affecting livestock production
by Jeff Lorimor, extension agricultural and biosystems engineer
Three major events have occurred in the past 12 months to keep livestock production on the front burner in Iowa.
In January, Department of Natural Resources implemented new rules regulating the construction of earthen and concrete structures.
In March, the Iowa Supreme Court struck down Humboldt County's ordinances giving the county control over livestock operations.
The 1998 legislature is considering a number of bills proposing new laws about livestock production and environmental protection.
On Jan. 21, 1998 a number of new rules regarding the construction of manure holding facilities took effect.
For earthen structures (either pits or lagoons):
1. The bottom of the structure should be 4 feet above the groundwater table.
2. A synthetic liner must be used if the bottom is only 2 feet above the water table.
3. A slurry trench must be used if the bottom is below the water table. A slurry trench is a 2-foot-wide trench all the way around the storage that is backfilled with a mixture of native soil and bentonite clay. It's impermeable and will keep the water table away from the storage.
4. The compacted clay liner must be 12 inches thick if surrounding soil is good (impermeable). It must be 24 inches thick if the surrounding soil is porous, such as sand or gravel.
5. The water table around a storage can be artificially lowered with a tile line, but the tile must have a gravity outlet. It cannot be a pumped outlet. The tile must have access to allow monitoring of the effluent.
6. Erosion control techniques must be used on the corners, sides, under inlet pipes, and near pumpout locations to protect the compacted liner from eroding.
7. No new or expanded earthen structures are permitted in Ag Drainage Well areas.
For concrete pits:
1. The bottom must be at least 5 inches thick.
2. For pits up to 10 feet deep, the minimum wall thickness is 6 inches.
3. For pits over 10 feet deep, the minimum wall thickness is 8 inches.
4. The minimum concrete strength must be 4,000 psi (pounds per square inch).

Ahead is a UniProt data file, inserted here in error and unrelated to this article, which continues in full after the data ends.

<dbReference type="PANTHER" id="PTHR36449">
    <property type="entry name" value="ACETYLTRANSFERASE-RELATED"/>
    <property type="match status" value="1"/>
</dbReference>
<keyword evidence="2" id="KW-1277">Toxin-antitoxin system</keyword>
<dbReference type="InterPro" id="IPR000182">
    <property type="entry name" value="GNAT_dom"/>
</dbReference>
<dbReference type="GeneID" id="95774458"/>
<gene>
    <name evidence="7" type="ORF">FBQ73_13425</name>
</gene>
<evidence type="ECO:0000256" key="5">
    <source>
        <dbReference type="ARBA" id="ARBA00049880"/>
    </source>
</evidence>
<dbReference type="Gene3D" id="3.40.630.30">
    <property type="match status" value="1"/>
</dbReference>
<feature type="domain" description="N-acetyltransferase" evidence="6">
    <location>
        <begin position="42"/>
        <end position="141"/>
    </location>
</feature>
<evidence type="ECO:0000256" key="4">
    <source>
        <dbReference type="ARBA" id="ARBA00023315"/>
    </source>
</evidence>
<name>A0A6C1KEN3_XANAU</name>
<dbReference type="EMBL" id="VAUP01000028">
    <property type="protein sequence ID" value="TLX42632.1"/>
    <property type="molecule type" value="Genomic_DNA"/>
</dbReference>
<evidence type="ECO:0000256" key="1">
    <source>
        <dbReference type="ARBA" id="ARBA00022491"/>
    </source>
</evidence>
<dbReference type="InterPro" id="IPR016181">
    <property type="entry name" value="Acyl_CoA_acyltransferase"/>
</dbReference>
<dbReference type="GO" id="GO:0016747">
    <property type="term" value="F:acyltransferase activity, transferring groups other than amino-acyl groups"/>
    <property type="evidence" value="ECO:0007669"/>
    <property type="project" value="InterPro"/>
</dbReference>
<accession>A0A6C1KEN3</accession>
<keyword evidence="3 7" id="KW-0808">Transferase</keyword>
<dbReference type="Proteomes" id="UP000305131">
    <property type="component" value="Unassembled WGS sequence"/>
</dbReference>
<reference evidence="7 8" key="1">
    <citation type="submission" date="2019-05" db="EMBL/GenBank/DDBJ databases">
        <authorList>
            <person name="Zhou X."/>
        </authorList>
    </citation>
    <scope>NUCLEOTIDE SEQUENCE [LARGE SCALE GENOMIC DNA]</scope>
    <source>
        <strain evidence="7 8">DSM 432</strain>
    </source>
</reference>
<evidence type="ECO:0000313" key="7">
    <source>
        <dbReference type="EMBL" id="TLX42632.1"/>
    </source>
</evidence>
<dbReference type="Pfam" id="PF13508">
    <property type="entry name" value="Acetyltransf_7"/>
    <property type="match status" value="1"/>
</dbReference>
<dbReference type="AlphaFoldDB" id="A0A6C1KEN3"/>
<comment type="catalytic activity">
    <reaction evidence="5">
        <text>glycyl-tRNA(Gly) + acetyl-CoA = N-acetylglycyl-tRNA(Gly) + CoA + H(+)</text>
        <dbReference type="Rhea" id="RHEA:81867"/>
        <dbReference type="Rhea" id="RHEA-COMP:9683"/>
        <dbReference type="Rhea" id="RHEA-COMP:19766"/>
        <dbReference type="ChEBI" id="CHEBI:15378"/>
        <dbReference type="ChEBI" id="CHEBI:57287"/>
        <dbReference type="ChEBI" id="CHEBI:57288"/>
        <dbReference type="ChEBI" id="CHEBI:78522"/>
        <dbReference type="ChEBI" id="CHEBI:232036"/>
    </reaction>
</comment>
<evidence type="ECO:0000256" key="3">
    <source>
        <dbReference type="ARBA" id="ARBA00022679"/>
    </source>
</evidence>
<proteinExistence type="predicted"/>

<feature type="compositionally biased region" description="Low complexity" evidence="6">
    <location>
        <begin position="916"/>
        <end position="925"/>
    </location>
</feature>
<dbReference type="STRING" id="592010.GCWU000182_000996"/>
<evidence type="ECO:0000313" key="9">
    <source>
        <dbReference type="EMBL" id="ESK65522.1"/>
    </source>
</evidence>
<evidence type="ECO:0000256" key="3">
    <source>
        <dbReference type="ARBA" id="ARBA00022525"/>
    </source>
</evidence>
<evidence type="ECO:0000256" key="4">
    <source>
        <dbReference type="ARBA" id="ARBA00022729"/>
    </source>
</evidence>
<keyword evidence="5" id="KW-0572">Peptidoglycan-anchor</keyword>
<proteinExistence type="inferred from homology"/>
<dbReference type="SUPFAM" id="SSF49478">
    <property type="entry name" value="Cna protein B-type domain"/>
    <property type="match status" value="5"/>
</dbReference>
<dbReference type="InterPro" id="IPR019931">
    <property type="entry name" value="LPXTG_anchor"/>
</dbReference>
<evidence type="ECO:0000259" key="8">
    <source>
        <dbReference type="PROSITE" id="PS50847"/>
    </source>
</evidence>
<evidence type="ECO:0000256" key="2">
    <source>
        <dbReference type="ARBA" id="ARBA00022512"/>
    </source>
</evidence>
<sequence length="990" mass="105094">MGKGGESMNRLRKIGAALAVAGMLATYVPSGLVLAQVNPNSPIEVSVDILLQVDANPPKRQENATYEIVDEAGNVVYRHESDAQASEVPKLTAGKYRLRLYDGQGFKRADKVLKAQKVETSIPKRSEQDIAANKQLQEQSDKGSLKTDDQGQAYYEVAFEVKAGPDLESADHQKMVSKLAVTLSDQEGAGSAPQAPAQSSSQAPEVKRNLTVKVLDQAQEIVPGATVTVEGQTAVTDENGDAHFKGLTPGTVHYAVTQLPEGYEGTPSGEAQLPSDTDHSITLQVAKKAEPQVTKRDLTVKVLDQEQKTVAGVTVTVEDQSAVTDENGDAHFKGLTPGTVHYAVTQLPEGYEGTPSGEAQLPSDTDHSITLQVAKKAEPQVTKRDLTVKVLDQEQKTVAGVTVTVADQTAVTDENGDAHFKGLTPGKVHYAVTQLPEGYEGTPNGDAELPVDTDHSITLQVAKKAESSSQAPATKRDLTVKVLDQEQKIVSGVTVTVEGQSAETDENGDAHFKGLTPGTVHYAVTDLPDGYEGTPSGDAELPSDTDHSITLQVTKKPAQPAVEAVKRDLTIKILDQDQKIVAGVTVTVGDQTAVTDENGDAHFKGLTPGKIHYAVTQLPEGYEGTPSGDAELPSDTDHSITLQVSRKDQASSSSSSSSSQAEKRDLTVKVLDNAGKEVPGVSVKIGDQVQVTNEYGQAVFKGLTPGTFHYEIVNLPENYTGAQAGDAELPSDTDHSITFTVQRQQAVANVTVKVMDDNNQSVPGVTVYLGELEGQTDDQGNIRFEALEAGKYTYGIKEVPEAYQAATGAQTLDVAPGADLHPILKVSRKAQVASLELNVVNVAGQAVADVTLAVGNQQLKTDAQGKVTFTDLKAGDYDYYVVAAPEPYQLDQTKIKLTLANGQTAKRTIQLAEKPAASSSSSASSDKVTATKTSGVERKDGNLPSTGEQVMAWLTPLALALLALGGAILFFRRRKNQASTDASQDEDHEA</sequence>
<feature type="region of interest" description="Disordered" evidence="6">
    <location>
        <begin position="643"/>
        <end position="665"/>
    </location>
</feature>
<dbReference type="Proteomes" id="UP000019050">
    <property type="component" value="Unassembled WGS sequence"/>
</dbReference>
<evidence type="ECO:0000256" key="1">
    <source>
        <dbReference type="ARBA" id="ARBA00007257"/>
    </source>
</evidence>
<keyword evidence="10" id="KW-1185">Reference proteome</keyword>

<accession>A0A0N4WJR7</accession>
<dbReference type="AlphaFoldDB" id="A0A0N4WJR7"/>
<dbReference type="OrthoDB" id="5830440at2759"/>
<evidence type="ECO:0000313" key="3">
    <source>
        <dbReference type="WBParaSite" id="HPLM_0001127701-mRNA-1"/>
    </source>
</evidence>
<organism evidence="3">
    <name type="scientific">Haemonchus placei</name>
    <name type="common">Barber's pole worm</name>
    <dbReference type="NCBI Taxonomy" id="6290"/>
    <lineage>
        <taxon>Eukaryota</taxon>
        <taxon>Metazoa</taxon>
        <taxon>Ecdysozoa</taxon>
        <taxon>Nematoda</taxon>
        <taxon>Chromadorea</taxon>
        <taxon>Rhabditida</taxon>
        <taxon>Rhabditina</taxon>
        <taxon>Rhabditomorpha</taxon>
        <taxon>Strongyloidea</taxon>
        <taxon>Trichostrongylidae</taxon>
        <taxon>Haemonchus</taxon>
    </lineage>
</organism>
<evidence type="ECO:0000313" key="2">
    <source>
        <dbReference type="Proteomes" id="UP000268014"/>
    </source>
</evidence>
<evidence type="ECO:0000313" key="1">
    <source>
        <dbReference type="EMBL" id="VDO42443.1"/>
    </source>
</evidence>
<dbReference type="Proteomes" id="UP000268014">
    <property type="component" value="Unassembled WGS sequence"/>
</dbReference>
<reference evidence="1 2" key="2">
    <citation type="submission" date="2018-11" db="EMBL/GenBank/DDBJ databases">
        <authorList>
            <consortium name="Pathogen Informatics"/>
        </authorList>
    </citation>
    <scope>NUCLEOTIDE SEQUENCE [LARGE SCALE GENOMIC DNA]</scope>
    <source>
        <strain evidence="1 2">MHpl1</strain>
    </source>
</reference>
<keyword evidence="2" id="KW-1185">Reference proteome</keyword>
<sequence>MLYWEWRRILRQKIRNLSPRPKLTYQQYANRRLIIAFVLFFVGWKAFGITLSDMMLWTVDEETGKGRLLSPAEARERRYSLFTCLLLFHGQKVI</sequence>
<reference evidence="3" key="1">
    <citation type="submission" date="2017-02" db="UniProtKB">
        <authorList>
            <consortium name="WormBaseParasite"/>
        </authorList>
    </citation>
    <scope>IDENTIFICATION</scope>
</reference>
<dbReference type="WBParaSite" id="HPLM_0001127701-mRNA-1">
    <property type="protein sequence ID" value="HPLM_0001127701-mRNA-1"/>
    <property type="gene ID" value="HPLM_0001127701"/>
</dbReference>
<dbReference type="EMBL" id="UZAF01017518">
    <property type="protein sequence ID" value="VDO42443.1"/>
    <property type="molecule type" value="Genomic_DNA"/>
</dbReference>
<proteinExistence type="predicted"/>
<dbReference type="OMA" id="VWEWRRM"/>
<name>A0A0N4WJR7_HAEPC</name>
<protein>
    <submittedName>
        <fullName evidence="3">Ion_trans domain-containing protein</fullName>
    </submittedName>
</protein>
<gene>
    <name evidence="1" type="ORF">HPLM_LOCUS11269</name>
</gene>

5. The minimum steel for both walls and floors is 1/2-inch bars, placed 18 inches apart both ways (vertically and horizontally).
6. Soil-formed walls are not permitted. Rigid wood or steel forms must be used to pour concrete.
Iowa Supreme Court Ruling
A number of pork producers challenged four Humboldt County ordinances giving local officials control over hog lots. After a district court judge upheld some of the ordinances, the ruling was appealed. On March 5, 1998, the Iowa Supreme Court handed down a 62-page ruling reversing and remanding the lower courts' rulings. The Supreme Court ruling states:
1. The ordinances are not zoning regulations because they didn't regulate use by district.
2. The legislature has not specifically preempted local regulations if the regulations don't conflict with state laws. The court specifically did not take a position on whether statewide or local regulation is more desirable.
3. The ordinances that were challenged are invalid because they are "irreconcilable with state laws." They revise the regulatory scheme.
Legislation under consideration
A number of bills have been introduced this legislative session to address the question of livestock production. In general they focus on:
1. Certifying manure applicators to be sure they know how to properly manage manure.
2. Proposing moratoriums or outright bans on earthen manure storage structures.
3. Rewriting portions of House File 519 to soften the nuisance wording.
4. Reasserting state control, while giving county supervisors strengthened appeal rights.
5. Increasing some of the required separation distances.
6. Increasing indemnity fund fees have been proposed. The fee was established by House File 519 to pay for unexpected cleanups.
© 1997-2004, Iowa State University. All rights reserved.
Page last updated October 5, 2004
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